at their divorce
                           now I taste

                             tucked like words in wills         

the howling outside my door
                           does not disturb me
just as freedom makes the best slaves

Vincent Cellucci wrote An Easy Place / To Die (CityLit Press, 2011) and edited Fuck Poems an exceptional anthology (Lavender Ink, 2012). Come back river, his first chapbook, a bilingual Bengali-English translation collaboration with the poet and artist Debangana Banerjee is recently available from Finishing Line Press. _A Ship on the Line, a battleship-collaboration with poet Christopher Shipman was just released by Unlikely Books. 

Monday, January 26, 2015

Jennifer Kwon Dobbs

The Moon Jar

As the moon descends into the well

the jar inside the well

it reveals a great

emptiness that is the jar

summoning others who will come

after the fact of the jar

disappears inside the moon.


A House in Nicosia

White curtain fluttering as if a childish hand
bats at distance, flicks

plaster off ramshackle walls
papered with a politician’s face.

In Time’s slow fray

he’s a target
practice for tower guards

overlooking a football field
of plastic bags, green spray cans, a train’s
outline heaving across the bleacher’s height.

Down concrete steps
a diaspora
of feral cats scatter—
the only ones, ribbed with longing, who can cross.

I was talking about a childish hand

writing that wide and mortal pang
called History,

that human cry
forced from home one morning
leaving a smear.

Through dust and shadow, I see tarnish,
bullhorns, dogs, a crash
of drawers, metal spoons and forks,

a long crawl
space under pine boards
torn up revealing a secret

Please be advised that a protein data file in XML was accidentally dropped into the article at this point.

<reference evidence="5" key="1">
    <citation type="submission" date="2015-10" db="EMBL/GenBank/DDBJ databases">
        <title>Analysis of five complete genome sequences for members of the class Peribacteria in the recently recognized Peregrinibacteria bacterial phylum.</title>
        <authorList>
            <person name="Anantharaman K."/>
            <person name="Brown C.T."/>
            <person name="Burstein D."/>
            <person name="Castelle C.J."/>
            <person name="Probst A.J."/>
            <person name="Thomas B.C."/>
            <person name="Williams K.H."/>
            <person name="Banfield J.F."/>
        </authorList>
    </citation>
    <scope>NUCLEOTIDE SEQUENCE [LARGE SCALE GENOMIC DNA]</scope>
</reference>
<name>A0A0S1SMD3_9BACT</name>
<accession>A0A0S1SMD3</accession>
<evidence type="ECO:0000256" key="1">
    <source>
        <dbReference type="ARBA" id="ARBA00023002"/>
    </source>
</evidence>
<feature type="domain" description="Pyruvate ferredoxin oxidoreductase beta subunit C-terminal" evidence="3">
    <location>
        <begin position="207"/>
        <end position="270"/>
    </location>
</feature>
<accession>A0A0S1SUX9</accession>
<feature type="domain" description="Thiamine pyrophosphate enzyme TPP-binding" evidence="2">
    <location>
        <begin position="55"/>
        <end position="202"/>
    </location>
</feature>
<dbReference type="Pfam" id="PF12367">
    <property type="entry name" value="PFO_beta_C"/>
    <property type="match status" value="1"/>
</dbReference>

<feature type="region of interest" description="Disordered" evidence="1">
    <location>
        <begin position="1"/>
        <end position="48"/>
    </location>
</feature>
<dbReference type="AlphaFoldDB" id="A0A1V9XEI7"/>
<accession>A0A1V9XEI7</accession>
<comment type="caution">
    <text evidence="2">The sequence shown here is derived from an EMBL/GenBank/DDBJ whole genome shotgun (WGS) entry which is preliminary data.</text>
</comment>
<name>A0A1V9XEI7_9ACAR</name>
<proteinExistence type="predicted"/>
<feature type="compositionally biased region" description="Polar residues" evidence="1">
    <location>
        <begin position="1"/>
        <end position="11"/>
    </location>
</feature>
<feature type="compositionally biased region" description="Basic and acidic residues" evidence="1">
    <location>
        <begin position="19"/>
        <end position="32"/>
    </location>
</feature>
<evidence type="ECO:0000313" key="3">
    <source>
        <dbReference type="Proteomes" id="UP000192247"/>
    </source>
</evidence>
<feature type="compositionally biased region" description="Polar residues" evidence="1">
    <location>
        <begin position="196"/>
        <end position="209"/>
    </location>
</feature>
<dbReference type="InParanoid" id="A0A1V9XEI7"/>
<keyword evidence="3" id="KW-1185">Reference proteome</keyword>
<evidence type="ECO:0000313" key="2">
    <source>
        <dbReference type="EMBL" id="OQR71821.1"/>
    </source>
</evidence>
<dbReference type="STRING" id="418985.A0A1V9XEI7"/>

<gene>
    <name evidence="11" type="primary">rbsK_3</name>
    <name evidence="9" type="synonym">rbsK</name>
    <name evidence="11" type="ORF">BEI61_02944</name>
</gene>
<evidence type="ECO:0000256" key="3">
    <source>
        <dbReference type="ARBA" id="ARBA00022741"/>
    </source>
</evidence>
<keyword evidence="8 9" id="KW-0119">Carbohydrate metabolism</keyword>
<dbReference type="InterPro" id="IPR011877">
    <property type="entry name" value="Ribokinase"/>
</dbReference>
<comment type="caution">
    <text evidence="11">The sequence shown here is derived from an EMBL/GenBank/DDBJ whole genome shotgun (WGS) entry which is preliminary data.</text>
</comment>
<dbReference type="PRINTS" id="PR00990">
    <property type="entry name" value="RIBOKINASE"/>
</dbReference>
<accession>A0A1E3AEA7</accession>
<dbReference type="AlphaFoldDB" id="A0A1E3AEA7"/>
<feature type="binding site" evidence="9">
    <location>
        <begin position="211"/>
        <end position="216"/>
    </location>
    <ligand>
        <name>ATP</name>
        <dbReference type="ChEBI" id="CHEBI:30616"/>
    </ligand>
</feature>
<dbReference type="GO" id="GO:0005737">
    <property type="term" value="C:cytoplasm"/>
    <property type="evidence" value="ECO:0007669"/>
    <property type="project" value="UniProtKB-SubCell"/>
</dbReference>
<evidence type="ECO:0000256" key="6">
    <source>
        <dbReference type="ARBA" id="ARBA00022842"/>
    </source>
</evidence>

darkness where no one hid
the money, what’s left of the canopy

frame’s blue drapes
that her husband pulled back
to make love to her.

Young, they left the balcony doors open.
Boys laughed and kicked a ball past midnight.

Now the mattress straddles a threshold
summoning like tides to a raft
tied to the firmament.

Tell me.

If two loves claim this house
to whom does it belong?

Jennifer Kwon Dobbs is the author of Paper Pavilion, recipient of the White Pine Press Poetry Prize and the New England Poetry Club’s Sheila Motton Book Award, and Song of a Mirror, finalist for the Tupelo Snowbound Chapbook Award. Recently, her prose and poetry have appeared in Asian American Literary Review, Blackbird, Crazyhorse, Cimarron Review, Line Break (AAWW), Mascara Review, Poetry NZ, SOLO NOVO, among others; and have been anthologized in Echoes Upon Echoes (Asian American Writers’ Workshop 2003), Language for a New Century: Contemporary Poetry from the Middle East, Asia, and Beyond (W. W. Norton 2008), One for the Money: The Sentence as a Poetic Form (Blue Lynx Press 2012), and Nothing to Declare: A Guide to the Flash Sequence (White Pine Press 2015). She has also received grants from the Daesan Foundation and the Minnesota Arts Board. Currently, Jennifer is associate professor of English at St. Olaf College where she teaches poetry, creative nonfiction, and Asian American studies.

Sunday, January 25, 2015

Hélène Cardona

Dancing the Dream